This is a difficult book. Academically challenging and controversial, it attempts to define the Pagan community and then proposes a unified vision of ethics. I took issue with the very limited way that Emma Restall Orr defines Pagans as those whose beliefs are nature-based and animistic. Writing to a British audience, I found many differences in what is considered the norm in Britain vs. America. With the cultural assumptions of the author based so firmly in the culture of Britain, there are a number of ideas that are even less likely to be accepted by foreign Pagans. What is perhaps most successful in her writing is the ability to express the sacredness of all creation. I understand how this view leads her to champion acting with honor towards the spirit of both the animate and inanimate. What falls short are her arguments for adopting certain lifestyle and behavioral choices based on her view of what Paganism is and what animistic Pagans value.

Emma Restall Orr acknowledges the folly of this endeavor and admits she may not have the academic credentials for this undertaking. Her authority to do so is based on her influential role in Britain as a Druid and a writer. She develops an idea of honor as being a matter of good relationships that extends beyond human relationships to our relationships with other animal species, plants and forces of nature. She is an animist at heart. Her idea of ethical living is about the holistic interaction with the greater web of being.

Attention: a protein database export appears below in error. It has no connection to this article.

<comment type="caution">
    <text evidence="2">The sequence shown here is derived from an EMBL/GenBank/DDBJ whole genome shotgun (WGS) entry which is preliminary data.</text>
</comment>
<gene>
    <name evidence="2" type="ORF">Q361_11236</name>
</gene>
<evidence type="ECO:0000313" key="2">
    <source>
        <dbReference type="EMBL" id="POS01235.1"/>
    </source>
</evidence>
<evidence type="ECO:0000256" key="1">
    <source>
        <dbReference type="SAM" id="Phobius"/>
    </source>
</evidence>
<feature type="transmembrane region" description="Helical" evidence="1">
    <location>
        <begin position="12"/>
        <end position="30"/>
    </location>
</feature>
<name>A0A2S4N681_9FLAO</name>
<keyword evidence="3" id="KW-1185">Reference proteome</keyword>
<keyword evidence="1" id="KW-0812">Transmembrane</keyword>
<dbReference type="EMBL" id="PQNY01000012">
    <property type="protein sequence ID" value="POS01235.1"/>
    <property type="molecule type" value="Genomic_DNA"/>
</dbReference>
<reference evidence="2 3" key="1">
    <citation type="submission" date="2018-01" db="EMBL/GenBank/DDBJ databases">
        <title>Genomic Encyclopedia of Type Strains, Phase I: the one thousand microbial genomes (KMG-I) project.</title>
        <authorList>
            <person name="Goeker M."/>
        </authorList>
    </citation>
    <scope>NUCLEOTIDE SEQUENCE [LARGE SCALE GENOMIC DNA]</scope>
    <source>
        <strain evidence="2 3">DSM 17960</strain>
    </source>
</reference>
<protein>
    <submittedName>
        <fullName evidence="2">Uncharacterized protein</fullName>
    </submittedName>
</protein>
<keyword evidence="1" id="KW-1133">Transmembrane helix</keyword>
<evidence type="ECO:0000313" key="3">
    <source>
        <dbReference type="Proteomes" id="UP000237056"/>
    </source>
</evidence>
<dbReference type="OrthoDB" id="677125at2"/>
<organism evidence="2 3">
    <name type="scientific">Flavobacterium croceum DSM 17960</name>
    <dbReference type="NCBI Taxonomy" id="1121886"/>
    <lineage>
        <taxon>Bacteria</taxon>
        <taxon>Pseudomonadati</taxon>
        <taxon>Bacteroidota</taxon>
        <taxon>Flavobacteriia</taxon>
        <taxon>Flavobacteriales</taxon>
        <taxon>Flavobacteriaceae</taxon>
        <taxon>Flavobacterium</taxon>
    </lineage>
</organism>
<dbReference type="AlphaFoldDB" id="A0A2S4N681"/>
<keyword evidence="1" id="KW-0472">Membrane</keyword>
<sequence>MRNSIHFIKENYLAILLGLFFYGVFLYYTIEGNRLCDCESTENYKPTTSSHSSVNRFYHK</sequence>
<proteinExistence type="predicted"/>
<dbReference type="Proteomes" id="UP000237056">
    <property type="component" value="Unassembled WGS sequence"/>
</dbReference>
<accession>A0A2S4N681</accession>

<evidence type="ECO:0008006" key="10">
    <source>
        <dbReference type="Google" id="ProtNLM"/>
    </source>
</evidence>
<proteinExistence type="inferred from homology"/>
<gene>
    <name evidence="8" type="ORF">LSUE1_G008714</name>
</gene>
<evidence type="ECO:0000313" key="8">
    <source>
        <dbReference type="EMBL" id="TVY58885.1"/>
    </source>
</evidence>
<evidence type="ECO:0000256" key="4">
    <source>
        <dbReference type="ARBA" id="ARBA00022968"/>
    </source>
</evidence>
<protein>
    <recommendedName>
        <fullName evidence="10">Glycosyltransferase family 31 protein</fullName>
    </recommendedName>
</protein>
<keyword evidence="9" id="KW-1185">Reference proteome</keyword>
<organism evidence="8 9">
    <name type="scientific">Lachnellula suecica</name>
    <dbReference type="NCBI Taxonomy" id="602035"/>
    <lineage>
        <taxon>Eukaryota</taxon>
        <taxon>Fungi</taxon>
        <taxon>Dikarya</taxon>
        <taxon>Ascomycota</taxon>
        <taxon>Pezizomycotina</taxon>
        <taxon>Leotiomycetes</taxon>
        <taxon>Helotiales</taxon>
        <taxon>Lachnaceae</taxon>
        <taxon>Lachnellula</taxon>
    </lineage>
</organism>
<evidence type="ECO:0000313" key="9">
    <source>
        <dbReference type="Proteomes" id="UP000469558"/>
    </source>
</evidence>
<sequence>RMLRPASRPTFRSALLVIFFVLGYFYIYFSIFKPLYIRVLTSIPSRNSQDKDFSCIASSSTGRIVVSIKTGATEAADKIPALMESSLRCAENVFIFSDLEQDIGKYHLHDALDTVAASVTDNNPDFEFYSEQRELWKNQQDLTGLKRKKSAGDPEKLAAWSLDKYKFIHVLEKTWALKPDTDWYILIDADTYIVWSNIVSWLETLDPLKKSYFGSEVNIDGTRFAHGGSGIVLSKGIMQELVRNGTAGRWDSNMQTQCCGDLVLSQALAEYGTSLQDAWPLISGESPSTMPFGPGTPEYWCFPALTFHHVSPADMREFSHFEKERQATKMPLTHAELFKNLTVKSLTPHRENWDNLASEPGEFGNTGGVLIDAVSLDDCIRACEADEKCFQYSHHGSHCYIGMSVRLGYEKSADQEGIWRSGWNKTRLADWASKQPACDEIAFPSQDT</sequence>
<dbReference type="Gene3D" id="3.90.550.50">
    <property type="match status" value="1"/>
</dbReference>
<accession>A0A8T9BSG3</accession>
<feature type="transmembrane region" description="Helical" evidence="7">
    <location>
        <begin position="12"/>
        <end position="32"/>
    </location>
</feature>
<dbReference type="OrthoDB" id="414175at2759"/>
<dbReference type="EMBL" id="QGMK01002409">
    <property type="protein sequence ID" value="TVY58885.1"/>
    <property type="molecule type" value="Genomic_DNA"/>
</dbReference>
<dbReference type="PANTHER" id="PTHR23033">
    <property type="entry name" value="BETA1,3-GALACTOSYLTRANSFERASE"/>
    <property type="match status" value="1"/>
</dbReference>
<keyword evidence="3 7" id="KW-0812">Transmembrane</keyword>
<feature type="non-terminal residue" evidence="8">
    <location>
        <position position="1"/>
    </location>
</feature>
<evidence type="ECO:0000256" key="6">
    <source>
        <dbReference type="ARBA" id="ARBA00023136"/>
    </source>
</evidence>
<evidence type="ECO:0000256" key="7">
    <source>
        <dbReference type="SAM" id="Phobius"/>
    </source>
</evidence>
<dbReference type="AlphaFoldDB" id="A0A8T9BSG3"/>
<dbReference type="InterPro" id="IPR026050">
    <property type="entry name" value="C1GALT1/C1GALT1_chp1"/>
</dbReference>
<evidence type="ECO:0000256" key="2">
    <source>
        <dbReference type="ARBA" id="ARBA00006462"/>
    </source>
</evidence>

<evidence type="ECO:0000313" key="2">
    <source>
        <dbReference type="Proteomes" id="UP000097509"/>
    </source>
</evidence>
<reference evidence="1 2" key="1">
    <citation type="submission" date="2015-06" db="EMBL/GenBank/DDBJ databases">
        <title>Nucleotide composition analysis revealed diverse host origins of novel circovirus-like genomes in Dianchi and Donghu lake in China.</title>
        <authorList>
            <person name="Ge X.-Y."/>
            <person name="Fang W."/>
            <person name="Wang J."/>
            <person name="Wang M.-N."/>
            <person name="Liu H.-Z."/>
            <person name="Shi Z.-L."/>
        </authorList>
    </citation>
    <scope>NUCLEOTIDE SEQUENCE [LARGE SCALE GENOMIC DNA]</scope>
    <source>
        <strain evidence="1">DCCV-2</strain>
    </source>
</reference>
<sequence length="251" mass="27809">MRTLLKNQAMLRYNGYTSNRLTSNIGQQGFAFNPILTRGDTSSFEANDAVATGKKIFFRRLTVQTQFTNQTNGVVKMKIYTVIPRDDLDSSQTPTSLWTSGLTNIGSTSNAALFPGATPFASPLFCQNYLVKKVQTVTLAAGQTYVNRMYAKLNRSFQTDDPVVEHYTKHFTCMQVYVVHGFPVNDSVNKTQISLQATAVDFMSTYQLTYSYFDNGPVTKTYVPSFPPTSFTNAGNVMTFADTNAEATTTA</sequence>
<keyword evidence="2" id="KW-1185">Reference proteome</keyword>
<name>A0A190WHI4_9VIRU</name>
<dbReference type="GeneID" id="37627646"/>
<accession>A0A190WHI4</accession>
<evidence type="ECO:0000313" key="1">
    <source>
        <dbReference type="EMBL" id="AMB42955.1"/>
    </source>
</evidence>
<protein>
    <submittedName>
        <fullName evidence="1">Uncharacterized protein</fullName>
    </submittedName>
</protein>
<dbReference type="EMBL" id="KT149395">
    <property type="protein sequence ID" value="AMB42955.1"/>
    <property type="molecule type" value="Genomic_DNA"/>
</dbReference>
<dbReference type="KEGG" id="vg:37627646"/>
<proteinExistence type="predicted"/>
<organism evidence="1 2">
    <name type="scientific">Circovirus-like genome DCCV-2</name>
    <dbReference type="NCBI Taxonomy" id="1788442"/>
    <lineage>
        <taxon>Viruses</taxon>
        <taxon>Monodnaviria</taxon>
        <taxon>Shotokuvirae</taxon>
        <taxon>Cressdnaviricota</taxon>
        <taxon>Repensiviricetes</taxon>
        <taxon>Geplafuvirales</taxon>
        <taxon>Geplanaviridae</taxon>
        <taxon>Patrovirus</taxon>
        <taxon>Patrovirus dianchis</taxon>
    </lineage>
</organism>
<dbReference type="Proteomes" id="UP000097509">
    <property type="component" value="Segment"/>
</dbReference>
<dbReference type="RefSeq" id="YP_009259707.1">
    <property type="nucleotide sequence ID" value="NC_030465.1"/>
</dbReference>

At first I was impressed by the exploration of Western philosophy that begins this treatise. After a while I found it a bit of slog to get through. Parts of this book are easy to navigate and others are hard. While the philosophy review is well thought out, as soon as Emma Restall Orr veered into modern ethical issues, I begged to differ with her often. So often that I could have written a refutation of many of her ideas instead of a review.

It's a tough sell to promote any standardized set of ethics to people with different ideas of deity and spirituality, never mind export a book rooted firmly in British soil. These ethical dilemmas are controversial and very British. For example arguing about the ethics of paying for exceedingly expensive fertility treatments in a system of British universal health care falls flat in the US where the only thing universal in health care is inequity. She argues that euthanasia is a valid option for Pagans who value quality over quantity of life, that fertility treatments may not be for the greater good in an overpopulated world, that animals deserve to be treated with the same respect for life we afford humans and that our use of animals is specist. She urges Pagans to adopt a vegan diet believing it is not possible as an animist to respect the spirit of an animal and eat it.

The crux of the problem with the notion of unified Pagan ethics is that what is suitable to one community may be untenable and ridiculous in another geographical location. A vegan diet can be done sustainably in the tropics and fail miserably in the Arctic. This book is brave and foolhardy. Brave because having a standard of ethics could protect the Pagan community from being defined and maligned by outsiders. Foolhardy because the diverse beliefs of Pagans are too disparate to rally around. This book will be most interesting to readers seeking insight into modern British Pagan and Druidic thought.

~review by Larissa Carlson Viana

Author: Emma Restall Orr
O Books, 2007   
pp. 357, $24.95





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